Francesco Albano‘s human body sculptures drip, melt, hang, and often appear to be boneless – even the work primarily featuring bones is distorted and lumpy. Working with wax, polyester, latex, iron, and other materials, Albano sculpts shapes and contortions that render the erect and boundaried body flaccid and grotesque.
Albano is “interested in and influenced by a wide range of subjects from philosophical, mystical and spiritual arguments to scientific theories, from psychological studies to real life stories. Albano uses skin and bone as a critical and personal tool of expression to focus on the effect of societal pressures and psychological violence on the human body and collective conscience. More than an inner envelope the artist defines the human skin as a limit and an identity, that interacts with outer world.” He’s lived in Istanbul since 2010. (via my amp goes to 11 and galerist)
The portraits of of Gregory Jacobsen hover somewhere between grotesque and sadly real. He focuses in on the peculiarities that makes each face unique. These peculiarities, our physical insecurities, are strangely exaggerated. Though the faces may look ugly they’re also somehow familiar. Jacobson says of his work:
“I paint figures, focusing on the little bits that obsess me…a little flab hanging over a waistband, ill-fitting shoes, underbites and exciting flags held in dainty orifices…The work is absurd, grotesque and a bit brutal but I try to bring the viewer in with lush and glowing surfaces. Essentially the work is about human failure and weakness groomed and developed to be an asset.”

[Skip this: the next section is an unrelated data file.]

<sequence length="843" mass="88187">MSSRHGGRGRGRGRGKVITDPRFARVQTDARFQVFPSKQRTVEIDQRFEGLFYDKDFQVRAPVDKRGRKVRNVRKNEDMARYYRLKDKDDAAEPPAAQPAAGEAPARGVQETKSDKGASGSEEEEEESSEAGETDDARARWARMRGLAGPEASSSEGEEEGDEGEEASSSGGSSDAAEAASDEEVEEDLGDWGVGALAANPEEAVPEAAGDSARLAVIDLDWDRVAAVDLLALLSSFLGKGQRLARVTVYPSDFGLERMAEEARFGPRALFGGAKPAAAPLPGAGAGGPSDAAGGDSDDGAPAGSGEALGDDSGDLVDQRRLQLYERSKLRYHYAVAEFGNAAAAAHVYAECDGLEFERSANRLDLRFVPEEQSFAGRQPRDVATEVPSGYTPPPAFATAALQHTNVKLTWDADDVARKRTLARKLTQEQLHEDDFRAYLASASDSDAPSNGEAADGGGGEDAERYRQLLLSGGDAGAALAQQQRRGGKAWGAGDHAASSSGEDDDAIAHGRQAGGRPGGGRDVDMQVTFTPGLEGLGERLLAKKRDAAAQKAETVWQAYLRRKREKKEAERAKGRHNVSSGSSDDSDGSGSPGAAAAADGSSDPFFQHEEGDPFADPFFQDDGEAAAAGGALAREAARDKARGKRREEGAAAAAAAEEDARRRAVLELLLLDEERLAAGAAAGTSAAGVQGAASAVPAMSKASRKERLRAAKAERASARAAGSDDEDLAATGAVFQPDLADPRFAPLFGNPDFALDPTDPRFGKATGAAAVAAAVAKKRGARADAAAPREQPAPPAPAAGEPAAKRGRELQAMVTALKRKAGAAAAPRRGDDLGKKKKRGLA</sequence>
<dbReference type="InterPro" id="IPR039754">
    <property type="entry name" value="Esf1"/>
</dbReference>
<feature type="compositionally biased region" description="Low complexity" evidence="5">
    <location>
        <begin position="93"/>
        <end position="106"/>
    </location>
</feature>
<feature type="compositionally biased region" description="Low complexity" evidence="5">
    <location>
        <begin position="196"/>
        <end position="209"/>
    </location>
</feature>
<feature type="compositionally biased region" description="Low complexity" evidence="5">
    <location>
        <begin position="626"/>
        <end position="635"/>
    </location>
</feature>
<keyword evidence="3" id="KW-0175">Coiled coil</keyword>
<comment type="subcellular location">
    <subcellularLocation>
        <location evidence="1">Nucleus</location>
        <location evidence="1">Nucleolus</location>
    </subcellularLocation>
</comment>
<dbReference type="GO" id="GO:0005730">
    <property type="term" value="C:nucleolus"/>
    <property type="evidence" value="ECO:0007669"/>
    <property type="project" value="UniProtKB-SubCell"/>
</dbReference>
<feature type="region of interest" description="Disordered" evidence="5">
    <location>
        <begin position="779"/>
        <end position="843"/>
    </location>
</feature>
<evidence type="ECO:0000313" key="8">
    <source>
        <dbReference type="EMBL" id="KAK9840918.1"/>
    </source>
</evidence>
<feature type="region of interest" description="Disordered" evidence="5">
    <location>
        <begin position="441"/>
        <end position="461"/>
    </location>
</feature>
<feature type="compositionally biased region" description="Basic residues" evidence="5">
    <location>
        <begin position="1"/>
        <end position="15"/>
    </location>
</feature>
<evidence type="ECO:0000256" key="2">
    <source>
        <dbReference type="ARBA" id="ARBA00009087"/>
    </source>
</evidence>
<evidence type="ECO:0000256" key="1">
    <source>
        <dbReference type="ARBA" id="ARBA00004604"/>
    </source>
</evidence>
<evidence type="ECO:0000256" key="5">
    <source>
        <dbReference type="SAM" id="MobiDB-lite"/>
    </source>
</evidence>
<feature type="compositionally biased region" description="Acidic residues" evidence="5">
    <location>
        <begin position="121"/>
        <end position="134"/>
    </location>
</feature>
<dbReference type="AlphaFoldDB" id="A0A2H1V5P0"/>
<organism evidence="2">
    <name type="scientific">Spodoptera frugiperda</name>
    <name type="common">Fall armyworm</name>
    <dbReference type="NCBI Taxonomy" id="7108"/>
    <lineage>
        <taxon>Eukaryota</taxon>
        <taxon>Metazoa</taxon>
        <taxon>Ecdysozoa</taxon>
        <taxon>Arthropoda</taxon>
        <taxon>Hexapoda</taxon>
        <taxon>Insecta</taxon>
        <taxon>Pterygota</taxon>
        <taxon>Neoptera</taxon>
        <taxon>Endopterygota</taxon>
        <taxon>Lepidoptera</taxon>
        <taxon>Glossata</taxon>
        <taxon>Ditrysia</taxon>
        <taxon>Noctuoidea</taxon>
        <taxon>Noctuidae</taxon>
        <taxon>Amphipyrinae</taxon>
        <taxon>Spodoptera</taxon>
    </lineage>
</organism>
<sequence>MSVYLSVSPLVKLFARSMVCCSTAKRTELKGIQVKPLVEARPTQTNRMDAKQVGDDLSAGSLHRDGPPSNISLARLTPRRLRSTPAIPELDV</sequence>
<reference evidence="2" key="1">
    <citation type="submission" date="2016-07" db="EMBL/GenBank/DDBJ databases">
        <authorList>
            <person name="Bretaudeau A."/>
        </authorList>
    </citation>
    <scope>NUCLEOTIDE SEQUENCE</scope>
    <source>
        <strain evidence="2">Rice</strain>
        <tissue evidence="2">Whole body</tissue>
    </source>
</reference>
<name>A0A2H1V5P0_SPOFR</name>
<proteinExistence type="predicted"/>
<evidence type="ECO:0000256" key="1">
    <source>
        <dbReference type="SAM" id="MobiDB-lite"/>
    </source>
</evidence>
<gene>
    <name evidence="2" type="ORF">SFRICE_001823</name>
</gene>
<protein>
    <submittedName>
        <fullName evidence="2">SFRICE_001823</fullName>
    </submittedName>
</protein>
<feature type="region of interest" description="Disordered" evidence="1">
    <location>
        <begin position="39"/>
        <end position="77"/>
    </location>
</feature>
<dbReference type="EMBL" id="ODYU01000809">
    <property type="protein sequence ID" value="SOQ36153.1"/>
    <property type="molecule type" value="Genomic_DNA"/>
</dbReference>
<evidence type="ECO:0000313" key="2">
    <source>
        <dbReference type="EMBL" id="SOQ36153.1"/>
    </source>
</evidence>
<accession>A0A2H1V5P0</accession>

Christian Rex Van Minnen’s remarkable paintings showcase a mastery of traditional oil painting techniques that are paired wildly with a fascination for historical painting, witty humor, and a strong inclination towards the grotesque.
His still lives pay homage to Dutch vanitas painting yet, even using modes of traditional depiction, they expand to encompass modern sensibilities through the addition of present-day objects and graphic symbols; rainbows, uncanny mushrooms, Cretaceous plant life and hearts and stars accompany decaying flowers, rotted fruit, and scenic lands far away.
His portraits reference the unconventional Mannerist painter Guiseppe Arcimboldo, as well as contemporaries such as Glen Brown and Ivan Albright. Like his still lives, Christian’s portraits are conventional in composition and style, yet his subject’s faces are unrecognizable, malformed and undefinable. They are constructed from a cluster of earthly refuse; human and animal skin, organs and entrails, fruit, insect parts, fur, and textiles come together to emanate feelings of unease, horror, and wonder through intricate, realistic depiction.
By now you know I have a soft spot for illustrators that delve into the dark side so it should be of no surprise that I’m posting the blood covered, head splitting, and eye popping drawings of turkish illustrator Elif Varol Ergen. Not only are these works delightfully grotesque but they are beautifully drawn with an iconic color palette of red, black, and baby blue for good measure.